Buckeye Rural Electric

Pictured left to right are Ryan Smith, president, University of Rio Grande and Rio Grande Community College, Kent Eldridge, BREC vice president of member services, Jon Husted, Lt. Governor, John Carey, director, governor’s office of Appalachia.

Buckeye Rural Electric Cooperative’s (BREC) $2.5 million grant from the Appalachian Regional Commission (ARC) Partnerships for Opportunity and Workforce and Economic Revitalization (POWER) Initiative for the installation of 168 miles of fiber project that will connect the co-op’s substations in six counties of the eastern portion of its service territory was hailed by Lt. Governor Jon Husted as “critically important for the future of the region.”

The initiative, which will improve service reliability and security and utilize available technologies among BREC’s substations via a fiber infrastructure, was celebrated at a Nov. 7 announcement at the University of Rio Grande, attended by Husted; John Carey, director of the governor’s officer of Appalachia; Ryan Smith, president of the University of Rio Grande and Rio Grande Community College; and Kent Eldridge, BREC vice president of member services. The infrastructure will allow for future broadband expansion by internet service providers (ISP), who will supply “last mile” service to connect homes and businesses to high-speed internet in the remote unserved and underserved areas of Gallia, Vinton, Meigs, Athens, Lawrence, and Jackson counties.

“Buckeye Rural Electric Cooperative is committing $1.1 million to the project, with the ARC POWER Initiative grant providing the additional $2.5 million, or 70%, of the $3.6 million cost. It will take three years to complete the project,” said Eldridge. “There must be a starting point for broadband to reach remote rural areas. The ARC grant will provide just that, and Buckeye Rural Electric Cooperative will be the vehicle to transport service, thanks to the initial Southeast Ohio Broadband Backbone project.”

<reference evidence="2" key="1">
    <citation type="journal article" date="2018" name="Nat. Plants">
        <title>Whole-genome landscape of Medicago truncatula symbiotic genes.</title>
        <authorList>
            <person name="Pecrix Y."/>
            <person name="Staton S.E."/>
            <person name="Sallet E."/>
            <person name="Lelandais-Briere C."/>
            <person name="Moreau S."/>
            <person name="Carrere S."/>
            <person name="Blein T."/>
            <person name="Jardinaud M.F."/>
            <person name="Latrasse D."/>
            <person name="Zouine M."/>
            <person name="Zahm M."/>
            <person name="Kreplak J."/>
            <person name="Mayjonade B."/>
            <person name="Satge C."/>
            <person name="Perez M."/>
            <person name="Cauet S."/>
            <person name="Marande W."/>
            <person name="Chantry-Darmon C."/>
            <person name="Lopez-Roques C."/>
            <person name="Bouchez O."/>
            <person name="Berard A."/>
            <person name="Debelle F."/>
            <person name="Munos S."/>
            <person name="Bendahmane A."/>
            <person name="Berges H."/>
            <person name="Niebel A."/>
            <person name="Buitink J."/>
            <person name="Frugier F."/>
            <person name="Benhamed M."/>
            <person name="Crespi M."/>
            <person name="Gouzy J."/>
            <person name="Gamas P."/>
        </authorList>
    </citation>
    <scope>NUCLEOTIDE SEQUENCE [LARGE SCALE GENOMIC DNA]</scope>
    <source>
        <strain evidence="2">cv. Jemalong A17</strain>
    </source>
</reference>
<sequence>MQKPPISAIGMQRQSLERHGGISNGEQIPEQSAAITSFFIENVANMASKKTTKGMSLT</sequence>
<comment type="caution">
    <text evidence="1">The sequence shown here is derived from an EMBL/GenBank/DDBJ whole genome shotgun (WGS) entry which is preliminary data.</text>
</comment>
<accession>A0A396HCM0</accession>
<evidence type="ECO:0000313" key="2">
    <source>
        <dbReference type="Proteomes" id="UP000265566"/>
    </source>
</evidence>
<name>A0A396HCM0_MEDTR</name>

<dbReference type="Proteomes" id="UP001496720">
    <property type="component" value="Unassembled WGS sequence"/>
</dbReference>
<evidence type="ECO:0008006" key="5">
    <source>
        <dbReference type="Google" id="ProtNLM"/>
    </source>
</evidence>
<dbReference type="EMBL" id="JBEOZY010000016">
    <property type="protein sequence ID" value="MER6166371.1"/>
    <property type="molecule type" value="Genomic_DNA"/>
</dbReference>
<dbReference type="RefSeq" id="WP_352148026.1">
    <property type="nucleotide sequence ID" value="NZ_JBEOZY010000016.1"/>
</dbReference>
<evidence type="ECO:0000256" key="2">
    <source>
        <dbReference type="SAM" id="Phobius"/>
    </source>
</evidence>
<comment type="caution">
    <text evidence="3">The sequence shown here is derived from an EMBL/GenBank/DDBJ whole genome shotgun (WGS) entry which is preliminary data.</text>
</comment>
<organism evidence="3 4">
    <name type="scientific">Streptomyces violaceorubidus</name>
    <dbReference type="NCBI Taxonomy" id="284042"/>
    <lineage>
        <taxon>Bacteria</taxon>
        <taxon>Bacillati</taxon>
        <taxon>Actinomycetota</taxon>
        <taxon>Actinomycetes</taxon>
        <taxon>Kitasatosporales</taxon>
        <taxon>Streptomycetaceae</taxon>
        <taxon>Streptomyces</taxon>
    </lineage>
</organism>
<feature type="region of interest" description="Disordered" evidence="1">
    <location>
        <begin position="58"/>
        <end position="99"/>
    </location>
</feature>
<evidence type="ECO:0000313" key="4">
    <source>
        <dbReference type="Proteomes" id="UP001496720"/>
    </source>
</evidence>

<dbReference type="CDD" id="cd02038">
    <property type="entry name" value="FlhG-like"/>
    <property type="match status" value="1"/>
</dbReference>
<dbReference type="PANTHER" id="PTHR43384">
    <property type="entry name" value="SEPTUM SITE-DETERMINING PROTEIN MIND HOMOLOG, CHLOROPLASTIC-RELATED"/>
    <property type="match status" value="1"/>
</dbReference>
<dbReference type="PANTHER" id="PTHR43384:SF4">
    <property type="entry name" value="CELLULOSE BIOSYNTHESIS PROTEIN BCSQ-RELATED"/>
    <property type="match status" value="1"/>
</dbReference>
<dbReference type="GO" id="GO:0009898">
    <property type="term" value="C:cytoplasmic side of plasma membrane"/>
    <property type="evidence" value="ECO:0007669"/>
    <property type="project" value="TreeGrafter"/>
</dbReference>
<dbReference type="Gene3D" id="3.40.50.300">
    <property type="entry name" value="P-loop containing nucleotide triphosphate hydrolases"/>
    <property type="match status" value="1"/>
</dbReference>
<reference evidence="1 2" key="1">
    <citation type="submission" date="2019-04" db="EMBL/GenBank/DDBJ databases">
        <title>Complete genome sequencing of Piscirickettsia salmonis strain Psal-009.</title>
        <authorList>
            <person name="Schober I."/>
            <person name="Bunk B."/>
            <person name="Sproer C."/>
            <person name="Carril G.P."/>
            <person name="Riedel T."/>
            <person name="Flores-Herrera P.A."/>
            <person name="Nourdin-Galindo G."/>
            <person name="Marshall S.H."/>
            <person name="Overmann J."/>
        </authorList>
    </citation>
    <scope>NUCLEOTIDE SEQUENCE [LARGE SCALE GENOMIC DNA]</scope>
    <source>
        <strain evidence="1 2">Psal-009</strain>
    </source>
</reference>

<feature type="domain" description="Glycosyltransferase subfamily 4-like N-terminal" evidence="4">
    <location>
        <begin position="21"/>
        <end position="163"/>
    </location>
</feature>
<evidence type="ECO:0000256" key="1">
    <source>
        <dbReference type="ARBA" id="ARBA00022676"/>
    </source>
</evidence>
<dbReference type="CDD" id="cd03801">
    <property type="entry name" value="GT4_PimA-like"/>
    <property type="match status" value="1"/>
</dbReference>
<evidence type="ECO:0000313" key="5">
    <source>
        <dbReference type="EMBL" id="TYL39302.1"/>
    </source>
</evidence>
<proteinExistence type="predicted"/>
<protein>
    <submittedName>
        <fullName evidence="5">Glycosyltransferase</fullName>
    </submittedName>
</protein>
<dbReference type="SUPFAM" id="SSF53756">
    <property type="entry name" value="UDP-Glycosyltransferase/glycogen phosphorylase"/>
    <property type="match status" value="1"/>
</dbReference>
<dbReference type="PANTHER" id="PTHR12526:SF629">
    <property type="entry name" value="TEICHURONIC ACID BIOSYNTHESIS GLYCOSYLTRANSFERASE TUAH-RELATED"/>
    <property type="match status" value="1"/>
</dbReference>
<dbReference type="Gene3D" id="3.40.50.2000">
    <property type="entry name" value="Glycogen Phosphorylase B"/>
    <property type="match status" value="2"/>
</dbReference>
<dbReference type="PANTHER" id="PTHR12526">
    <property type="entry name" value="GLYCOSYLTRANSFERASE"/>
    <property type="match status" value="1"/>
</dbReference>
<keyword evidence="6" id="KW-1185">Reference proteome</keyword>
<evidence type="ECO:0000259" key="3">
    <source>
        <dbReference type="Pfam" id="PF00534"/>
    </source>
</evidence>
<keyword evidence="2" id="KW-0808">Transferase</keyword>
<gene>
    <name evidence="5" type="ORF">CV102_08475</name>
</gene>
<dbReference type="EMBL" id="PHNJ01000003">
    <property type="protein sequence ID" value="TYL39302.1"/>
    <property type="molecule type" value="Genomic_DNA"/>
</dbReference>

Carey thanked BREC and noted his pride that the co-op stood up to address the issue of rural broadband access. He further stated that BREC serves as an example to the state’s electric cooperative network.

Thursday’s event, hosted by Smith, introduced one of 54 investments totaling $44.4 million via ARC’s POWER initiative, a congressionally funded opportunity targeting federal resources to help communities and regions that have been affected by job losses in coal mining, coal power plant operations, and coal-related supply chain industries, as a result of the changing economics of America’s energy production.

A portion of the ARC POWER Initiative funds were set aside to fund broadband deployment projects that enhance access to and the use of broadband services, which is a critical infrastructure component needed by all segments of the community for business development, job creation, and health care services (including telemedicine). Broadband expansion is necessary in order to help rural areas compete with more densely populated areas.

Founded in 1938, not-for-profit, Rio Grande-based Buckeye Rural Electric Cooperative serves approximately 19,000 consumer-members in parts of Athens, Gallia, Jackson, Lawrence, Meigs, Pike, Ross, Scioto, and Vinton counties.

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